“Sexual violence is at last being treated the way women have always experienced it – as a tactic of war and terror,” declared Margot Wallström, the Special Representative of the Secretary-General on Sexual Violence in Conflict.

Pointing to justice and accountability as “key pillars of prevention, deterrence and social change” in situations where sexual violence is rife, Ms. Wallström said that where impunity prevails, sexual violence can linger after the guns fall silent as a “war within the peace.”

Full Article Here – http://www.scoop.co.nz/stories/WO1011/S00476/icc-war-crimes-trial-of-former-dr-congo-leader-begins.htm

Helping The World’s Poor Save A Bit At A Time

NPR
November 23, 2010
By Wendy Kaufman

Far more poor people want to save — rather than borrow — money in Africa or India.

But the poor often have a hard time putting money aside.

And that’s something the Bill & Melinda Gates Foundation hopes to change by putting $500 million toward something called microsavings.

“The poor do save; they already save,” says Melinda Gates, co-chair of the foundation. “We’re unlocking something they do.”

They might buy livestock or jewelry they can sell when they need cash. But animals die, and a necklace can be stolen.


Commercial banks in the developing world have little interest in providing financial services to the poor. But a few people have begun to innovate to encourage people to save. And this caught the attention of Bill and Melinda Gates.

“It really is all about how you create something at scale that will help people transform their own lives,” Melinda Gates says.

A Bank In A Butcher’s Shop

Aleksandr-Alain Kalanda, the CEO of the Opportunity International Bank of Malawi, says shoppers were initially suspicious of his minibank, and mainstream bankers laughed.

“We went into a market and established a kiosk in that market out of a butcher’s shop,” Kalanda says.

Today, 12,000 people save money at this kiosk alone.

“Virtually everybody in that market is banking with us,” Kalanda says. And so are people in the neighborhood. Many deposit 75 cents at a time, and their average balance is less than $85. But after adding it all up, it totals $1 million.

The bank can make a profit because it has a large customer base across Malawi and because the bank’s transaction costs are low.

Full Article Here – http://www.npr.org/2010/11/22/131524116/helping-the-world-s-poor-save-a-bit-at-a-time

Student fees: Liberal Democrat MPs braced for ‘doorstep’ protests

Guardian
November 22, 2010
By Paul Lewis and Matthew Taylor

Security at constituency offices stepped up ahead of marches, sit-ins and walkouts planned for Wednesday over proposed rises.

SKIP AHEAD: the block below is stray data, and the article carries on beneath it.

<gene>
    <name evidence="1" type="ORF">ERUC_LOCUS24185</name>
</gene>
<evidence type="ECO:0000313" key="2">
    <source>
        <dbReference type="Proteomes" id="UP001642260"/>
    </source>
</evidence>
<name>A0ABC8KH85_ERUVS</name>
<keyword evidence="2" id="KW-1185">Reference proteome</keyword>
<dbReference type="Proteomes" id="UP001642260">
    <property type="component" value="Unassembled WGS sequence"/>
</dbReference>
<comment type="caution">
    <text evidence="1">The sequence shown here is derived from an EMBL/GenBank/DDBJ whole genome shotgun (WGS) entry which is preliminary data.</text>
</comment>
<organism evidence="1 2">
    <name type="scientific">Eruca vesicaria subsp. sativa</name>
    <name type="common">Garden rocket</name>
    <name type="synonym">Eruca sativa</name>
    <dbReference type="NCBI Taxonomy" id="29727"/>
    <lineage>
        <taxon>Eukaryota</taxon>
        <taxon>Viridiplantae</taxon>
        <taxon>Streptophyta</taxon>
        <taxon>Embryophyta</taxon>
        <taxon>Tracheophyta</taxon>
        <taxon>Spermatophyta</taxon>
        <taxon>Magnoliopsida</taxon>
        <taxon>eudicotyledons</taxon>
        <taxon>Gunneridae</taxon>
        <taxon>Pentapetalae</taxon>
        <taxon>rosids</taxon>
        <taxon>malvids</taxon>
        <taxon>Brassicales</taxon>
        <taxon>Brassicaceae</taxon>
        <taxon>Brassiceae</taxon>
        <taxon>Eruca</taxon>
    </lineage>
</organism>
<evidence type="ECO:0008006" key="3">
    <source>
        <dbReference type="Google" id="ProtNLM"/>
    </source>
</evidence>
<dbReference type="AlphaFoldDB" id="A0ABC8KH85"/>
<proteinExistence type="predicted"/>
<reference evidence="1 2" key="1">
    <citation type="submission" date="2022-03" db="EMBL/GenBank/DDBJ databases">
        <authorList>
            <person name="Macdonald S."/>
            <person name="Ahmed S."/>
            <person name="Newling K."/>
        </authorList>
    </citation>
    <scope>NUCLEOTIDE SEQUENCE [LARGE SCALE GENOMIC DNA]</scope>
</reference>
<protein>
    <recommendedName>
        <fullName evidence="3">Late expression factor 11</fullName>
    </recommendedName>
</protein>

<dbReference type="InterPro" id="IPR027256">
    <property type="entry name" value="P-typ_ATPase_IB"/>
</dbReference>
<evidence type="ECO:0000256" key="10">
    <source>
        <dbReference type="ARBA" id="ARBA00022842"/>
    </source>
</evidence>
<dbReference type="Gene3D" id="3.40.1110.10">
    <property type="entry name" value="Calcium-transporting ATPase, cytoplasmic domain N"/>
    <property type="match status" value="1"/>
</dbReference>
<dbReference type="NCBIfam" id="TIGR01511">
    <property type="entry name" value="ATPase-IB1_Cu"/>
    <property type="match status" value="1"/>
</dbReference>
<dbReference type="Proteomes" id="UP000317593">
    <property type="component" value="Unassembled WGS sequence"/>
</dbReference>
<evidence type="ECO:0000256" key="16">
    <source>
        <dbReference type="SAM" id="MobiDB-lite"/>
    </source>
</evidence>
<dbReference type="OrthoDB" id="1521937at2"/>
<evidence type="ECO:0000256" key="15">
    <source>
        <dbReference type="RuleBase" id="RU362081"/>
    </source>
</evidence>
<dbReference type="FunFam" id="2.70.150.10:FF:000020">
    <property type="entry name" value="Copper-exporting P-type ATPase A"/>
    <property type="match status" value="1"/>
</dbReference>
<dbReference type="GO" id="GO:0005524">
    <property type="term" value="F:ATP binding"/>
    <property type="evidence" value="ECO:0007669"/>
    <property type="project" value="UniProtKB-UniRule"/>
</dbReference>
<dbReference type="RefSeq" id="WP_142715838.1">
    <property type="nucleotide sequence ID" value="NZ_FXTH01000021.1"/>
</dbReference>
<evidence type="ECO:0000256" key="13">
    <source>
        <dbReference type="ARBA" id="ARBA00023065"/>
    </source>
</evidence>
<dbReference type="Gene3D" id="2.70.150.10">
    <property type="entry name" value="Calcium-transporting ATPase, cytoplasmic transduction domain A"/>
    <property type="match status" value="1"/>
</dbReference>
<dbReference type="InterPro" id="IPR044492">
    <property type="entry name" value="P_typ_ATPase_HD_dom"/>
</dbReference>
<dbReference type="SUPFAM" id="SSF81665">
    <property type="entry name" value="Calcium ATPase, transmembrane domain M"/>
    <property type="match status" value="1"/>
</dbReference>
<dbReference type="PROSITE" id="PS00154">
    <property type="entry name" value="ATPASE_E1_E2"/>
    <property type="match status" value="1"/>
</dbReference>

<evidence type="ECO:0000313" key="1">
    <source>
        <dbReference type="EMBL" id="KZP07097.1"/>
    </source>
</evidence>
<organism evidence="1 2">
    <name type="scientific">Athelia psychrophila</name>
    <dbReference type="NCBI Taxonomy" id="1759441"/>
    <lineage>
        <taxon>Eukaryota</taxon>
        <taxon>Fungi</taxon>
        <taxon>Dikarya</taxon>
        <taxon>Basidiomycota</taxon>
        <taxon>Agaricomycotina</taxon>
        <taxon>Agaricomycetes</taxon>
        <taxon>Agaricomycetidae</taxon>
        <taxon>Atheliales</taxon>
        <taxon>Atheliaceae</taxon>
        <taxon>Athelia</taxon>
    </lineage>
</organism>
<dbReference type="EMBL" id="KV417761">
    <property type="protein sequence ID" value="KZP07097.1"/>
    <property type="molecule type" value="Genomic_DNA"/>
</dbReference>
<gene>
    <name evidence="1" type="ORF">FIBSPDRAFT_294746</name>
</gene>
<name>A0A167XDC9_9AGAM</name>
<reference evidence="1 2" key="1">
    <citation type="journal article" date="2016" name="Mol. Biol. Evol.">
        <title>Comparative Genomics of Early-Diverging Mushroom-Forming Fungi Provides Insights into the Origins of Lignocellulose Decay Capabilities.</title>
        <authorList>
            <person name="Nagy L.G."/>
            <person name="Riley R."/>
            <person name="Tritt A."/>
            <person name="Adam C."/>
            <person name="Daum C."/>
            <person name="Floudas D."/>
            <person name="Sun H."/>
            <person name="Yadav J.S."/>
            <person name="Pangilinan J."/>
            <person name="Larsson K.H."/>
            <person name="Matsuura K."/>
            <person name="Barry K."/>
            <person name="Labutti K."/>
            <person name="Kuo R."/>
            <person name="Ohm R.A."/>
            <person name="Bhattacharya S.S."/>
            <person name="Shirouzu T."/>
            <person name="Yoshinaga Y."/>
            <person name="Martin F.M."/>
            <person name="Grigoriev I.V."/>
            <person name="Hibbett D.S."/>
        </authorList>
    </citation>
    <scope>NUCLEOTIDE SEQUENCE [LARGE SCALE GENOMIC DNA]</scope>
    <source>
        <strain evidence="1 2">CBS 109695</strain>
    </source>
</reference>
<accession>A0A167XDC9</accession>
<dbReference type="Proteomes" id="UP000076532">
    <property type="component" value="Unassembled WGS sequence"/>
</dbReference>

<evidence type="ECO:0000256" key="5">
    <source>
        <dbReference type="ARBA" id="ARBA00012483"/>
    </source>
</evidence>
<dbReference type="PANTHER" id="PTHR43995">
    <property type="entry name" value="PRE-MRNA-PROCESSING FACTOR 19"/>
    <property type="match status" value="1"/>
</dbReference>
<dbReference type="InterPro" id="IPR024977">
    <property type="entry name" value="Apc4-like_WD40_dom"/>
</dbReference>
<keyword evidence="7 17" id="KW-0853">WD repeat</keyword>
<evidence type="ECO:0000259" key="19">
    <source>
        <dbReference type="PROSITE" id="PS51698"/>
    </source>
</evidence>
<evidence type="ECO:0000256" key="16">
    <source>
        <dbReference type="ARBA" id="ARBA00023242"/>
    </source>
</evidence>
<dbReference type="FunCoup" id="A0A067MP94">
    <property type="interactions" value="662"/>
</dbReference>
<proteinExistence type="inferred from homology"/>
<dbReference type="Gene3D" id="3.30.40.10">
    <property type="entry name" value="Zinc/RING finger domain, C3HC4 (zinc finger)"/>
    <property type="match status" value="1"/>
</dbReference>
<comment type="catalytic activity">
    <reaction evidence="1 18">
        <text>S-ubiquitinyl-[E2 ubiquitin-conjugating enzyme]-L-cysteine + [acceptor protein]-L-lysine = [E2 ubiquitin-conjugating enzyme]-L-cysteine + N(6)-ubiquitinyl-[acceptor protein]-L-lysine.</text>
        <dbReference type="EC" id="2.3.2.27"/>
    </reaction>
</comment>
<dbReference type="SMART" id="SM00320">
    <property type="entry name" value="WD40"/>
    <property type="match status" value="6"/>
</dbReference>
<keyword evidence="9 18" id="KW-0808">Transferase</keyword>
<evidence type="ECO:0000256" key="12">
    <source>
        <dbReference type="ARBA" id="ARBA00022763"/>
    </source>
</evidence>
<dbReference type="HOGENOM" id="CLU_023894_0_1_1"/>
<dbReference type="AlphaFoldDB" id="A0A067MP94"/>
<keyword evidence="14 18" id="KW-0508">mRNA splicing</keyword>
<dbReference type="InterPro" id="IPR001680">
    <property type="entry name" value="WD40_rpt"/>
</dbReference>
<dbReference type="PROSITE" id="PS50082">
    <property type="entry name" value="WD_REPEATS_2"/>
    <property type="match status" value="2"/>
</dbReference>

Liberal Democrat MPs have been warned that their constituency offices may be occupied on Wednesday, as anger over the proposed increase in university fees threatens to spread across the country.

Police have advised Lib Dem officials that student campaigners were planning to target offices as part of a day of protest. Two Lib Dem constituency offices were occupied on Friday – John Hemming’s in Birmingham Yardley and Jenny Willott’s in Cardiff Central.


More than 20,000 school, college and university students have signed up to a Facebook site organising a co-ordinated “walkout” from classes at 11am on Wednesday.

At least 30 regional online groups have sprung up in the past week, amid signs that the occupation of the Conservative party headquarters in London earlier this month has emboldened organisers to plan local actions.

They are planning marches, sit-ins and acts of civil disobedience in opposition to the coalition’s plans to raise tuition fees and scrap the education maintenance allowance. Organisers are predicting that some of the protests will involve fewer than 100 people, while others are predicted to attract several thousand. Tonight about 50 students occupied part of the School of Oriental and African Studies campus in central London, and in Manchester around 150 students from the Metropolitan University occupied a lecture theatre.

London is expected to be the focus of the activities, with the University of London Union (ULU) hosting a “carnival of resistance” protest. More than 1,000 facemasks have been ordered.

Protesters plan to congregate in Trafalgar Square, and other demonstrations are planned in Parliament Square, Whitehall and Horse Guards Parade. Protesters have also said they will target the Guardian’s building tomorrow, when it hosts a lecture by the deputy prime minister, Nick Clegg.